Explaining variations in mortality rates at general practice level
thesisposted on 2015-03-06, 16:14 authored by Catherine Eliza Honeyford
This thesis aims to identify features of primary care associated with improved health outcomes using premature coronary heart disease (CHD) mortality as an example. Impacts of different modelling approaches are also explored. A cross-sectional study of 229 general practices in the East Midlands was undertaken. The main outcome measure was numbers of premature CHD deaths in patients registered at the practices (April 2006 to March 2009). Publicly available data describing both population characteristics and aspects of primary care were utilised. A novel method of estimating smoking prevalence in practice populations was described and differing methods of describing the performance of primary care in detecting hypertension were evaluated. Population characteristics and markers of quality of primary care were associated with variations in premature CHD mortality. Increases in: the percentage of practice populations on practice diabetes registers, the proportion who were over 65, the proportion who were male, and the estimated smoking prevalence in patients with chronic conditions were all associated with increasing levels of premature CHD mortality. Control of serum cholesterol levels in those with CHD and the percentage of patients recalling access to their preferred general practitioner, a measure of continuity of care, were both associated with decreased counts of premature CHD mortality. Increasing levels of undiagnosed hypertension prevalence were associated with increased levels of premature CHD mortality. Similar results were found for all-age mortality; there is less evidence that continuity of care is associated with all-age CHD mortality. High-quality primary care, including aspects of access to and continuity of care, disease detection and management, appear to be associated with reduced CHD mortality. Data gathered as part of the Health Checks initiative has the potential to improve studies of this type, particularly if published by age group. Determining the most useful measures of quality of primary care needs further consideration.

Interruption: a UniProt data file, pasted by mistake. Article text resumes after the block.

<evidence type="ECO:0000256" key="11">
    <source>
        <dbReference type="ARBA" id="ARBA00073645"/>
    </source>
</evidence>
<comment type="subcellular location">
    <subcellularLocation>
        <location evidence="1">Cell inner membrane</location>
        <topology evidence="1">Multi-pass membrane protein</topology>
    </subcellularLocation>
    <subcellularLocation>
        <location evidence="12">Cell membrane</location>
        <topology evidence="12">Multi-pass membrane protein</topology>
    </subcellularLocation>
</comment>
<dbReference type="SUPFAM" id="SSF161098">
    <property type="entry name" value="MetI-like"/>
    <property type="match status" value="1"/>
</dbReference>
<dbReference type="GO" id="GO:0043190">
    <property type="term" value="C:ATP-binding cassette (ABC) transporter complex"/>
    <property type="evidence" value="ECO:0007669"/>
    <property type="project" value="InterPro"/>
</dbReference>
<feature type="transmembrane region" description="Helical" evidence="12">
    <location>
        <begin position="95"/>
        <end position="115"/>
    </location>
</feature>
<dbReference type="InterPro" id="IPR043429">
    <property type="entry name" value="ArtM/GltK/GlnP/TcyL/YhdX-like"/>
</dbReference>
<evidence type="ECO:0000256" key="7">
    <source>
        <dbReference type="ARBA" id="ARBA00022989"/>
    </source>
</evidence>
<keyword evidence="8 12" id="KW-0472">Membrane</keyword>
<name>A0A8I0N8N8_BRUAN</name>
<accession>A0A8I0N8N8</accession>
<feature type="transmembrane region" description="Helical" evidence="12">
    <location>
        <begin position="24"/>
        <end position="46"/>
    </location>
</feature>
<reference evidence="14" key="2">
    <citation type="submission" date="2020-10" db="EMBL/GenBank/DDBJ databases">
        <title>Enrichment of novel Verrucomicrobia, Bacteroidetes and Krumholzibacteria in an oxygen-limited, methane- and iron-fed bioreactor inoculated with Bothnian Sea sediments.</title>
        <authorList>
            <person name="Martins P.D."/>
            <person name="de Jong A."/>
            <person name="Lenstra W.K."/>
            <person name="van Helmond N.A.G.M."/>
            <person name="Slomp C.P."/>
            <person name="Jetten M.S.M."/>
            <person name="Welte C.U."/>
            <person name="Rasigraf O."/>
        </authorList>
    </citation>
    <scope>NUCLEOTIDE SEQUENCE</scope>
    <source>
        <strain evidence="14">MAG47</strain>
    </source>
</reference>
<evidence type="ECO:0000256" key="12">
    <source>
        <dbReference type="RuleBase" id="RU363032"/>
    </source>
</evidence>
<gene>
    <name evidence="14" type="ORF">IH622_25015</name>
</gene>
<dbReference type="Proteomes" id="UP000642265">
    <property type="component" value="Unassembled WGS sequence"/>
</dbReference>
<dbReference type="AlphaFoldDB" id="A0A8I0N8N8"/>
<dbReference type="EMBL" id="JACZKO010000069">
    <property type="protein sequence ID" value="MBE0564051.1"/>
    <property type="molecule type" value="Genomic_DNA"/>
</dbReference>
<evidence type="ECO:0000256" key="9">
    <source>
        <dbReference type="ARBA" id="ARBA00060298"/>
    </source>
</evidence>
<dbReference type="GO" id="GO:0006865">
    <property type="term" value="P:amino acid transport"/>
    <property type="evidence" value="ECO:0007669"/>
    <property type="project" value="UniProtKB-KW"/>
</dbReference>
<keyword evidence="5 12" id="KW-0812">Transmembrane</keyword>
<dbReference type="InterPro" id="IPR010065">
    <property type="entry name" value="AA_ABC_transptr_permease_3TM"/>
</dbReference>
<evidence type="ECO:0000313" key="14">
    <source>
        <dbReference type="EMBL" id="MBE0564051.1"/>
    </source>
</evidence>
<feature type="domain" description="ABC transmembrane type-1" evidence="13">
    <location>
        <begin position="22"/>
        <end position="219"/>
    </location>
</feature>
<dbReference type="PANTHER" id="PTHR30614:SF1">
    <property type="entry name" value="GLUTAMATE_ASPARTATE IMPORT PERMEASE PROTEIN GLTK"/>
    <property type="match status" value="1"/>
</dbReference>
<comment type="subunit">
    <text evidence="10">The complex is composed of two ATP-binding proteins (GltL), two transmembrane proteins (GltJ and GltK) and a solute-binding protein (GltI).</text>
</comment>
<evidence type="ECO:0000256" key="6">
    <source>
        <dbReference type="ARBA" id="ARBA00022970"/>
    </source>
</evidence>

Supervisor(s)Jones, David; Baker, Richard
Date of award2015-02-01
Author affiliationDepartment of Health Sciences
Awarding institutionUniversity of Leicester